So I’ve finally finished the first-or-second draft of Vengeance Will Come, my first foray into novel-length writing. Having achieved such a long-term goal you’d think I would be ecstatic.
But no, I’m feeling somewhat the opposite emotion. (* My initial elation was probably more just I’m-escaping-from-this-room and getting fresh air feeling after a mammoth writing session).
Let me explain how I am feeling using another real-life example. When I was in junior school I made my mum a clay “bowl” in Art class. I say “bowl” but really that is far too generous – it was more of a “thing”. I’ve never been skilled with my hands and this was perfect evidence of that fact. Showing true ingenuity (or perhaps fear) I decided not to use the spinning wheel to craft my masterpiece, instead taking coin-sized pieces of clay and pinching it together. I could lie and say it looked like something cool from antiquity but the truth is not so grand. It looked like something you might expect a near-sighted, half-paralysed, drunk chimpanzee to slap together in under three seconds. It was such a masterpiece that it could not endure the rigours of a kiln and so was never baked.
(I just googled “really bad clay bowls” and everything returned was far better than mine). It was bad. What my mum should have done is said ‘thank you’ when I gave it to her as a gift and then let it migrate to the rubbish after a respectful length of time. But no – characteristically mother-like – my dear mum kept this artefact for decades. Every time I saw it I couldn’t help but be embarrassed by it. She of course loved it, but that’s just plain motherly bias.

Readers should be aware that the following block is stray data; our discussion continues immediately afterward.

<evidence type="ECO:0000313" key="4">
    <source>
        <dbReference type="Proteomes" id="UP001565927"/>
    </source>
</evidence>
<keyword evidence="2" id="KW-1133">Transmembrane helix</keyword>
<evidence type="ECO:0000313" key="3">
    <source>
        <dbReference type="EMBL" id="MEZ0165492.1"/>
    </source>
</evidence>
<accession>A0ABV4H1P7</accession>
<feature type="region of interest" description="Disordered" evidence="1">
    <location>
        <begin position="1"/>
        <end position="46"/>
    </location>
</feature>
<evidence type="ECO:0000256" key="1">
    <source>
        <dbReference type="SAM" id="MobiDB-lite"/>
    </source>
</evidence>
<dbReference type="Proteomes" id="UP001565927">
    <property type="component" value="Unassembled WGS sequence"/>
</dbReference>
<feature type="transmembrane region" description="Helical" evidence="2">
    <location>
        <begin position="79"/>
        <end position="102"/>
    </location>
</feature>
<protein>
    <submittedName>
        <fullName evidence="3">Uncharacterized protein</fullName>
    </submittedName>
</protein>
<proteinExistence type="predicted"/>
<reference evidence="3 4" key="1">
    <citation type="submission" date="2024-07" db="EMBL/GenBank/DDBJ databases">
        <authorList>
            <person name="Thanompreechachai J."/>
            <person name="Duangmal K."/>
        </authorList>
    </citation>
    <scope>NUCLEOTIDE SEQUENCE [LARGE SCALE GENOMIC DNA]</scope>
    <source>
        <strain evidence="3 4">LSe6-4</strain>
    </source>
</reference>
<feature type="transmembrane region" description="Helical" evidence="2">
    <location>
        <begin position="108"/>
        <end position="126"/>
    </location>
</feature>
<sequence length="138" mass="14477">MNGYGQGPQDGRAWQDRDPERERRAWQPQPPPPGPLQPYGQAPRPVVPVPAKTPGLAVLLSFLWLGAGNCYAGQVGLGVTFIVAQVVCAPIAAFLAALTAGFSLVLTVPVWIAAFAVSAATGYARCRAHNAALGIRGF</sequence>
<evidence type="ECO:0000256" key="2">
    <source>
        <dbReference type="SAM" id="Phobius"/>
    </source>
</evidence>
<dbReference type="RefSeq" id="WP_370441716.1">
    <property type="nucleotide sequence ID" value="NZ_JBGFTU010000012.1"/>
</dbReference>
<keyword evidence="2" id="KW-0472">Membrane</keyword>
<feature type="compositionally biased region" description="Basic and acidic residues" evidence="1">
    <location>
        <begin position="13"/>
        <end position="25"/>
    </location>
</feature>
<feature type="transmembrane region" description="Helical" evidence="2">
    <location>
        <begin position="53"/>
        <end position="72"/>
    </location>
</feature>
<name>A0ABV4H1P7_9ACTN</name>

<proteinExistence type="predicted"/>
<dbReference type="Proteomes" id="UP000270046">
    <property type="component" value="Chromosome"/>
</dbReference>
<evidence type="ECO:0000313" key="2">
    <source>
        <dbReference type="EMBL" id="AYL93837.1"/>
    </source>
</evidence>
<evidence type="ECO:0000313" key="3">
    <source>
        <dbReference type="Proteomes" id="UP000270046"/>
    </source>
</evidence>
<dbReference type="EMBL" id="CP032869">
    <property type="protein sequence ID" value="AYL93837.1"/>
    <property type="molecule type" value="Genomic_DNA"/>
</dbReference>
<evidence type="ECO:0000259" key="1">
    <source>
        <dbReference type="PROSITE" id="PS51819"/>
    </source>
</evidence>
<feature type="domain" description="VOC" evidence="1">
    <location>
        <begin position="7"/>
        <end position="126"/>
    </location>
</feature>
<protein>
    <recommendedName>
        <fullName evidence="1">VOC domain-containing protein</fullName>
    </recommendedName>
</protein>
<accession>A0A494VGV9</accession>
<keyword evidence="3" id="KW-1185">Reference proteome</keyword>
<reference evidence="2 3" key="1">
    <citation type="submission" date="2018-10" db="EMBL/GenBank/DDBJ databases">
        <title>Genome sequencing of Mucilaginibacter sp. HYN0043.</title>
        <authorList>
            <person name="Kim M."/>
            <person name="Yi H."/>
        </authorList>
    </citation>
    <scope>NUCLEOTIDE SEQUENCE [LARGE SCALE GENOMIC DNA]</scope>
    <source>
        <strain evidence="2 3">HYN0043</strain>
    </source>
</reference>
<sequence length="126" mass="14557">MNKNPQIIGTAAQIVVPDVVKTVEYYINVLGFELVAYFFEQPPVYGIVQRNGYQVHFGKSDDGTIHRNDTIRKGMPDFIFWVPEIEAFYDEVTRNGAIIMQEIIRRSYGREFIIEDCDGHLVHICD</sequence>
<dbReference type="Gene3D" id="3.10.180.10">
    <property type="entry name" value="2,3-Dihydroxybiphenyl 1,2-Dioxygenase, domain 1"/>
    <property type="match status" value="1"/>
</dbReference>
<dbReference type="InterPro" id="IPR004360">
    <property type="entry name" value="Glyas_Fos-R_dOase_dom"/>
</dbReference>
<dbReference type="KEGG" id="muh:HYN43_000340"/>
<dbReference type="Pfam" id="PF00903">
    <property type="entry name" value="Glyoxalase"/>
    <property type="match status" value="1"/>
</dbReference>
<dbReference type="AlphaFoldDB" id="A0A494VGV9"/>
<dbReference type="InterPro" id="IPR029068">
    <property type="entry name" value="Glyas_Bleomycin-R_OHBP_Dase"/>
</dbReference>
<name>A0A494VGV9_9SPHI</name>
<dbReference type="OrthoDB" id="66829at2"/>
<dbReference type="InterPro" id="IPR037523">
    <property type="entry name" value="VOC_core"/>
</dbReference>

That’s kind of how I feel about my novel. It seems to be me more like papier-mache than novel. I can see some of the errors and I know there are dozens more that I don’t even recognise as errors yet. I have written several times on this blog that my first novel will not be perfect… intellectually I know this; but it is still hard to accept that fact.
I’ve thought about locking it away never to see the light of day, but I need to keep it in perspective:
Don’t compare your first draft to their published draft. They are apples and oranges.
This is my first draft of my first book. There are a lot of things I have learned along the way and there are many things that I know I have done wrong. To be honest, I will probably make the same mistakes again until I make them often enough to realise I am making them.
Soon I will be asking for a few brave alpha readers. Even if this story is never published, I still think the value of going through a broader review and rewrite will be a valuable exercise. (Note that I will only be doing one rewrite because I don’t want to get stuck in an endless cycle of rewrites).